New York's credit unions are among those nationwide that are performing better than the national industry average, with higher growth in assets, deposits, loans and members, and lower credit problems, according to new data for the second quarter from the National Credit Union Administration.
New York's performance came despite an increase in unemployment and a decrease in housing prices in the past year, according to data reported by the industry's federal regulator. Other states with similar better performances included North Dakota, New Mexico, Iowa and Washington, while states such as Nevada, New Jersey and Hawaii continue to struggle with local economic issues.
"Nationally, trends in the credit union industry are generally positive," NCUA Chairman Debbie Matz said in a news release.
The regulator found that member-owned credit unions in New York increased assets by 9 percent from the second quarter of 2011, ranking the state ninth in the country. North Dakota was No. 1, with 13.7 percent, while the national average was 6.9 percent. Nevada was the only state to post a decline, 1.3 percent.
Deposits in New York also grew 9 percent, ranking it eighth nationwide. Again, North Dakota was No. 1, with 13.2 percent, while the national average was 7 percent, and Nevada was the only state to report a drop, down 2 percent.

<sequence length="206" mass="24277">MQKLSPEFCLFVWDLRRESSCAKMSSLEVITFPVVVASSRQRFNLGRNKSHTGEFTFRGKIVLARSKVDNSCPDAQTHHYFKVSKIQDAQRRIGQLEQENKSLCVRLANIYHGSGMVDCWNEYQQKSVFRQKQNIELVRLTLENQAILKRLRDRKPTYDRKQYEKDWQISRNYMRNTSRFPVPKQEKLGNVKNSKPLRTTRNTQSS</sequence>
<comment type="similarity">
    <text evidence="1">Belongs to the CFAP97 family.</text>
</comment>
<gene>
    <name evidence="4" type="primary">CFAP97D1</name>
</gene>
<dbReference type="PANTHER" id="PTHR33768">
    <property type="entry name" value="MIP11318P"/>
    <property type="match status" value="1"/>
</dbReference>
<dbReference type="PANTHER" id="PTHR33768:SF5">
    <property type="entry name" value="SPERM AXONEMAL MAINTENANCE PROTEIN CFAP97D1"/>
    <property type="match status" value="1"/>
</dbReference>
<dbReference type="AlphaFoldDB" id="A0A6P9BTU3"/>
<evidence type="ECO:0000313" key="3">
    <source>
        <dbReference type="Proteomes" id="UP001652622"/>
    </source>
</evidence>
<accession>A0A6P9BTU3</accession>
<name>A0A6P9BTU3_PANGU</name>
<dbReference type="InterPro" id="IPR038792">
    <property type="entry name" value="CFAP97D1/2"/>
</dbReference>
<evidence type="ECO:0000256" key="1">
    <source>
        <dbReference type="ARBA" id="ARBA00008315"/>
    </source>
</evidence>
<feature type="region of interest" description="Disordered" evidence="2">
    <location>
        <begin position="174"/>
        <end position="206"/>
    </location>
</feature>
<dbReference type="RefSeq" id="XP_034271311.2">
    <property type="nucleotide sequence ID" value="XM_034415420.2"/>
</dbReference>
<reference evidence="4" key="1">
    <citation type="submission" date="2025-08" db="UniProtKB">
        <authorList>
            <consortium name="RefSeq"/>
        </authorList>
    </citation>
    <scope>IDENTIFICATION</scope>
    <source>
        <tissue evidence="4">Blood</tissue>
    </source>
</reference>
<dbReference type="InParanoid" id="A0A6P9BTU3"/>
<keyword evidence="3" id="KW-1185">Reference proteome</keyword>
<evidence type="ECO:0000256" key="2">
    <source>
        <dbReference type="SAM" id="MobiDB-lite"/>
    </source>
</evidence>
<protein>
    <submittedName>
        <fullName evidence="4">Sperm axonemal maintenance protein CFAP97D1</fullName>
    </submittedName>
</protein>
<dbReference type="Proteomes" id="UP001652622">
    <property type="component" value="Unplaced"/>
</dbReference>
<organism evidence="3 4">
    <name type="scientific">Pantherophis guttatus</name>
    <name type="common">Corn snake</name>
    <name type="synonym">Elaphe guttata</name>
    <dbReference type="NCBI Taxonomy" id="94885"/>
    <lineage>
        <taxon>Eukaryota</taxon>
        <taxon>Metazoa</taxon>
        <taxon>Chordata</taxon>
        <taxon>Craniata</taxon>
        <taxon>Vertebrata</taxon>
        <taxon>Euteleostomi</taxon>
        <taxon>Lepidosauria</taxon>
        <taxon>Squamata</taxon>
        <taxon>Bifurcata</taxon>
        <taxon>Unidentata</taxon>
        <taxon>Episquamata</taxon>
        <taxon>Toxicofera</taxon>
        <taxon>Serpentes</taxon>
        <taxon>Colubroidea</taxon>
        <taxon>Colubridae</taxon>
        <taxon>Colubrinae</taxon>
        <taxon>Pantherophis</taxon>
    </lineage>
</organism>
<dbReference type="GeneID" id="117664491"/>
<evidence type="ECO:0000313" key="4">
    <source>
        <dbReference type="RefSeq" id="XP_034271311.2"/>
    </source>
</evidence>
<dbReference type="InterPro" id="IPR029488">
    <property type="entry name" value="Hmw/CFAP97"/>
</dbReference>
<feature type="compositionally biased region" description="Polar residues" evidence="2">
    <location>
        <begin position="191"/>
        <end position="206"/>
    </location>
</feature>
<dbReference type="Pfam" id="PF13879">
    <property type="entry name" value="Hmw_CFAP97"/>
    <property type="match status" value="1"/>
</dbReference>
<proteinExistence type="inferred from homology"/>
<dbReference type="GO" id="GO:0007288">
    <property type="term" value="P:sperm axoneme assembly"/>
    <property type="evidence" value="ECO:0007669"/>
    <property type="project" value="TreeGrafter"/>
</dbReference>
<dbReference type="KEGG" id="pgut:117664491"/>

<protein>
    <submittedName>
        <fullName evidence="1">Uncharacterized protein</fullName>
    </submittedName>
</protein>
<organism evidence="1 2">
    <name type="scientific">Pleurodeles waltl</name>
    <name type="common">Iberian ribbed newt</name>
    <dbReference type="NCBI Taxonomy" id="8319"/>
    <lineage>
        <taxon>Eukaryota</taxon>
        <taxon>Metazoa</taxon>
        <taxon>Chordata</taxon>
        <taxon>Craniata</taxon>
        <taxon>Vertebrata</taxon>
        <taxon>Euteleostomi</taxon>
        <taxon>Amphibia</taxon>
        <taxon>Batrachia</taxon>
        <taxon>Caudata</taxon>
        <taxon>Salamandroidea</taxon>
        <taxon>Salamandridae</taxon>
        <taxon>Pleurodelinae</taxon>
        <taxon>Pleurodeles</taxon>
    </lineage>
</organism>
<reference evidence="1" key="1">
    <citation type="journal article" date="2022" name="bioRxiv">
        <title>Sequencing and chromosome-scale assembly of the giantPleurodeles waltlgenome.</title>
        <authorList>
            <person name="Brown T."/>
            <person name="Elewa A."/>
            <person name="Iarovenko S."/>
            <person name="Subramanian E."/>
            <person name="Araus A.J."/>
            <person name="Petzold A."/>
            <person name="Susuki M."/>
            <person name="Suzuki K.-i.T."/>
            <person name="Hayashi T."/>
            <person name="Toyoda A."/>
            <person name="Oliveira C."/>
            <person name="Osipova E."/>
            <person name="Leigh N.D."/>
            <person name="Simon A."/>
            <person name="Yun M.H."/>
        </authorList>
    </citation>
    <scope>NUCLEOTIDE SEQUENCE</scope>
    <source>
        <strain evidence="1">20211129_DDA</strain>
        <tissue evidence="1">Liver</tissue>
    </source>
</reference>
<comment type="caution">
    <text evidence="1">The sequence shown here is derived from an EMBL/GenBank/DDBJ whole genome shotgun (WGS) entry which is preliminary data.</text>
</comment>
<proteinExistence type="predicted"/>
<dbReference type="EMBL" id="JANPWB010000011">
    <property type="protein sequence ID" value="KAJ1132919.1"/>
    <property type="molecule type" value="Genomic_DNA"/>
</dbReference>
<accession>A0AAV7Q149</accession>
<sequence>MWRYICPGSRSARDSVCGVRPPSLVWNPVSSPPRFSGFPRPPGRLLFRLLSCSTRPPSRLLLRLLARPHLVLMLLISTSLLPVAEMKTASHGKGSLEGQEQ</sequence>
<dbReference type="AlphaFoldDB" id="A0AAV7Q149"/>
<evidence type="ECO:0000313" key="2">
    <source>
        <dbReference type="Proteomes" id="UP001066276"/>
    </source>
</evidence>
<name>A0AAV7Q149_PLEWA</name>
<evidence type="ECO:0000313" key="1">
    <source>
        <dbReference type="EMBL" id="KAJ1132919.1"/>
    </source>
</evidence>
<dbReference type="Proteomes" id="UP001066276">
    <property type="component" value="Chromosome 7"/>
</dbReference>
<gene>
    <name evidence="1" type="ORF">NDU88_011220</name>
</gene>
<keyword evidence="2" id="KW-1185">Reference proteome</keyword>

And while loans nationally grew by 3.2 percent, New York credit unions posted 8.2 percent growth, putting the state in the No. 6 position. North Dakota was again No. 1, with 13.7 percent. Eight states, the Virgin Islands and Guam posted declines, led by Nevada's 10.4 percent drop.
Credit unions in New York increased membership by 3.7 percent, putting the state 10th in the nation. Alaska was No. 1, at 6.1 percent, while the national average was 2.4 percent. Six states and the Virgin Islands reported declines, with Nevada performing the worst with a 4.9 percent drop.
And New York had the 13th-best rate of loan losses, or net chargeoffs, at 0.43 percent, compared with 0.08 percent for North Dakota and 0.75 percent nationwide. Nevada was highest at 2.9 percent, and the rate fell in 46 states from the second quarter of 2011.
On the other hand, New York struggled more with bad debts and profitability, though it was still above average. The average delinquency rate among the state's credit unions was 1.2 percent – exactly matching the national average but much higher than No. 1 New Hampshire with 0.40 percent. New York ranked 38th, while Montana was the worst at 3.1 percent. The rate fell in 46 states and territories in the past year.
And it was 21st for return on average assets, with 0.88 percent, compared with 0.86 percent nationally and 1.49 percent for No. 1 Arizona. New Jersey was the lowest, with 0.36 percent. Returns rose in 37 states.?